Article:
Denver donates 35 bison to Native American tribes

The city of Denver has donated 35 bison to several Native American tribes and one memorial council in Colorado, Oklahoma and Wyoming. The transfers marked another example of Indigenous people reclaiming stewardship over land and animals their ancestors managed for thousands of years.

After a ceremony on Wednesday, the animals were loaded onto trucks and moved to tribal lands.

The city’s Parks Department transferred 17 bison — which many, including Tribal members, commonly call buffalo — to the Northern Arapaho Tribe and 12 to the Eastern Shoshone Tribe, both located in Wyoming. Five went to the Yuchi Tribe of Oklahoma, which will use the animals to establish a new herd. One will go to the Tall Bull Memorial Council in Colorado.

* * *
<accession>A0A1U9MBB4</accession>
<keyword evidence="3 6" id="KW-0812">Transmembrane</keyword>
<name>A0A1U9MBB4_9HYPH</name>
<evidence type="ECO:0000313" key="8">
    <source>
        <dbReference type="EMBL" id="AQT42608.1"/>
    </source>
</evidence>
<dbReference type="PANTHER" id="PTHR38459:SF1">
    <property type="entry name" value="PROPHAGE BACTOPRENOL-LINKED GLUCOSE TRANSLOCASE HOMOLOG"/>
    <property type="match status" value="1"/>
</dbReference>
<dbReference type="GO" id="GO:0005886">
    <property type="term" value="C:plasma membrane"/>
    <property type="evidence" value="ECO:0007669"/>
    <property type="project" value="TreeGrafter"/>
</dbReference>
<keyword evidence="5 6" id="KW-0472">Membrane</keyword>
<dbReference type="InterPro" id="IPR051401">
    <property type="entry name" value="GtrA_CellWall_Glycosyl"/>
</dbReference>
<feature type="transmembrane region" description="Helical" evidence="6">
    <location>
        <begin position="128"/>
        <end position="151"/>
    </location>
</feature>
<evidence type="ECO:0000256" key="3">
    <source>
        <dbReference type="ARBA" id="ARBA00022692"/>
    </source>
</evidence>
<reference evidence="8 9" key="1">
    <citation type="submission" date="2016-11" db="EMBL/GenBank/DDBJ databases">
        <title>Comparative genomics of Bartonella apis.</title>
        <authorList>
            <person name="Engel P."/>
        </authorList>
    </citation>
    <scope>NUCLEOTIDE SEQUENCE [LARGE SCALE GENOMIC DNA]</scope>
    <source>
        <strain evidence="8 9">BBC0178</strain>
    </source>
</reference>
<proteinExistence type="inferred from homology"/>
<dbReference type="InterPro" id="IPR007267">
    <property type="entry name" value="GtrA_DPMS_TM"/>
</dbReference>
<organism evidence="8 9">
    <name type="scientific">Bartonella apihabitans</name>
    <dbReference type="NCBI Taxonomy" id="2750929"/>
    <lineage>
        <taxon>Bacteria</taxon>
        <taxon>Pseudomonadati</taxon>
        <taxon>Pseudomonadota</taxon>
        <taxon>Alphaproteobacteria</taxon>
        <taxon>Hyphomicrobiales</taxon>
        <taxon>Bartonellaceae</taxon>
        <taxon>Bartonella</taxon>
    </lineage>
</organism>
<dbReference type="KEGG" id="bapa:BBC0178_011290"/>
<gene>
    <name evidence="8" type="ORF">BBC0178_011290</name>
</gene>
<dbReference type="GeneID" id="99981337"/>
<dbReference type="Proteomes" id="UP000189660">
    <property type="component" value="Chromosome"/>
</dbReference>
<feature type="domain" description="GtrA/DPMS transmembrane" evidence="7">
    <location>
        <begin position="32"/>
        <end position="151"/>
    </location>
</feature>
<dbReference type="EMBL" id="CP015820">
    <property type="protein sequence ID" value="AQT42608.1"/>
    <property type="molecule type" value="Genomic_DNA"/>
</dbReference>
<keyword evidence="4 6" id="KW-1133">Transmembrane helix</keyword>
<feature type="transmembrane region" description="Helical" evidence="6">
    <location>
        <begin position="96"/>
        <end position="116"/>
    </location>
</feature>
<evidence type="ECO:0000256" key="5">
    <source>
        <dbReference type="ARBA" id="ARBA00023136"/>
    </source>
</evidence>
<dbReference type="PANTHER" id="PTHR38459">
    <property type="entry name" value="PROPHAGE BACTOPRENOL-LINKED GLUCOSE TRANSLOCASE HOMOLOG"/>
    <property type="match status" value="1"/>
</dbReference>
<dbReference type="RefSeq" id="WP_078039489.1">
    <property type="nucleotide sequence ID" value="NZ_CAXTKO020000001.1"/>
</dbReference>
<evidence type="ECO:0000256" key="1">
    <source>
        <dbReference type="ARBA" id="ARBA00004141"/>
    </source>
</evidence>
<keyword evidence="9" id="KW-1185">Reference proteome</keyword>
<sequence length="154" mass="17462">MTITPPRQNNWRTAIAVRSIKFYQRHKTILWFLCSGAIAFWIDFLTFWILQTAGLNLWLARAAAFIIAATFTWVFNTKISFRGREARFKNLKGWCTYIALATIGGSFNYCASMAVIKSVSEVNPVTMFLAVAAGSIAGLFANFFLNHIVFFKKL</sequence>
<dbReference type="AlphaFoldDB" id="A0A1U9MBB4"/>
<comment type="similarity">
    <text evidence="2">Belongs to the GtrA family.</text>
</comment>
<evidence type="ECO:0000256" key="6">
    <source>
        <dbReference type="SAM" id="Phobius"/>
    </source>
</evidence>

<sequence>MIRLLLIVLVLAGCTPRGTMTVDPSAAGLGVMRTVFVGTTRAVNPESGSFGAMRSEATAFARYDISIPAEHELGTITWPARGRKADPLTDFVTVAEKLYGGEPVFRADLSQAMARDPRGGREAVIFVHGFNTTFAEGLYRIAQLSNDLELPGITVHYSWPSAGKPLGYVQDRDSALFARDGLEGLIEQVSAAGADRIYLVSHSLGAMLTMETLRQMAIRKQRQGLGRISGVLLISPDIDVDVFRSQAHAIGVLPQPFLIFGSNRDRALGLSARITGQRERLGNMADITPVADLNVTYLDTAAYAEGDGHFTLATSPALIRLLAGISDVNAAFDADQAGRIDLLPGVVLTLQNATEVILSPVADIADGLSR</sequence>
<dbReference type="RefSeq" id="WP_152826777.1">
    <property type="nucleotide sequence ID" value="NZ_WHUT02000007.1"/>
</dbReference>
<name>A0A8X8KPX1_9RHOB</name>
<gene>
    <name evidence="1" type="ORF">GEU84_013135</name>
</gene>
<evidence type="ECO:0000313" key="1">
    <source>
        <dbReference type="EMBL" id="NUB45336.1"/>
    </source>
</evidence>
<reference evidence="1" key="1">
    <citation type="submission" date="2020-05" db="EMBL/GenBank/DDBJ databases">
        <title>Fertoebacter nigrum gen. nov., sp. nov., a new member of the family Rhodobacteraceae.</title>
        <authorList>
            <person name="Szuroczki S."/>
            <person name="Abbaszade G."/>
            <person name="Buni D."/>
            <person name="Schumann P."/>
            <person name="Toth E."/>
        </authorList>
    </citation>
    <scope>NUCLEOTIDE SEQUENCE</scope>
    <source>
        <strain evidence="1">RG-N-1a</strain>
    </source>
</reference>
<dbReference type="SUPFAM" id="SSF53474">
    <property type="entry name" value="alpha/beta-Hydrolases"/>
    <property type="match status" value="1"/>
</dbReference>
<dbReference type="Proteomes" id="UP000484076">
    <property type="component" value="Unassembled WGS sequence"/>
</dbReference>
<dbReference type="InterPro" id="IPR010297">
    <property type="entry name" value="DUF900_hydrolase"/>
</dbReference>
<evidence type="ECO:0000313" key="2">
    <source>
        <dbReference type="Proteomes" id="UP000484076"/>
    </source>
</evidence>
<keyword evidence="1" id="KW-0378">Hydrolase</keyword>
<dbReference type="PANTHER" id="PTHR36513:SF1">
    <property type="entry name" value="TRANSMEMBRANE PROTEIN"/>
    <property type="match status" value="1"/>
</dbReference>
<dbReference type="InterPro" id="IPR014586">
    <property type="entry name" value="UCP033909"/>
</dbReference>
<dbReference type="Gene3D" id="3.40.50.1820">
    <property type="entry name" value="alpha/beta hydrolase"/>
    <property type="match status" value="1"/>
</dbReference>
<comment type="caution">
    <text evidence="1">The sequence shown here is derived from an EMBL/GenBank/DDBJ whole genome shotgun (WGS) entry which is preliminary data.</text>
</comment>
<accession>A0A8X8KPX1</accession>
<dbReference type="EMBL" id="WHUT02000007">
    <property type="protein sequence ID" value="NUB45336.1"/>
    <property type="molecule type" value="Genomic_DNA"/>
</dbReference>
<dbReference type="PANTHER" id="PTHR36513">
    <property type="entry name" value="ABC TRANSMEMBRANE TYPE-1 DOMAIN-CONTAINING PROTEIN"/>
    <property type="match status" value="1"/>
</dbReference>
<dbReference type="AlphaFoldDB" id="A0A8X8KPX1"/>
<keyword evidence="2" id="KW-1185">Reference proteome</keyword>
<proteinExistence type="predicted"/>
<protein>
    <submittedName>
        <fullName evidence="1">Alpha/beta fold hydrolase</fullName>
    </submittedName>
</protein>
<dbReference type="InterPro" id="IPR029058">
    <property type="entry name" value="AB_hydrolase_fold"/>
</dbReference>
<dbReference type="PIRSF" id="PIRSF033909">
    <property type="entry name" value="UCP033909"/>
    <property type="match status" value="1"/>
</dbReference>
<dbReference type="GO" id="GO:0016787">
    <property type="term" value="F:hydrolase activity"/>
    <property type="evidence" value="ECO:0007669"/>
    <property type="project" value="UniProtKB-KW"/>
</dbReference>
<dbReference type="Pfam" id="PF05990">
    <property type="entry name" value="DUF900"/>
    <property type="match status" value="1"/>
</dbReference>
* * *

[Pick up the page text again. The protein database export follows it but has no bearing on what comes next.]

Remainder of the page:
“Our tribes, our ancestors were buffalo people,” says Jason Baldes, a Tribal buffalo program senior manager at the National Wildlife Federation and executive director of the Wind River Tribal Buffalo Initiative. “We want to ensure that our young people today also have that historical and contemporary connection to this animal.”

That means restoring each tribe’s herd to the point that Indigenous people can “get them back into our diet, provide those animals for our cultural and spiritual belief systems,” and provide educational opportunities for young people, Baldes says.

The Shoshone and Arapaho Tribes restored their herds with 10 animals each in 2016 and 2019, respectively, Baldes says. Both tribes’ herds have now grown to several dozen animals.

In the Denver Mountain Parks system, Denver Parks and Recreation maintains two conservation herds that are descended […]

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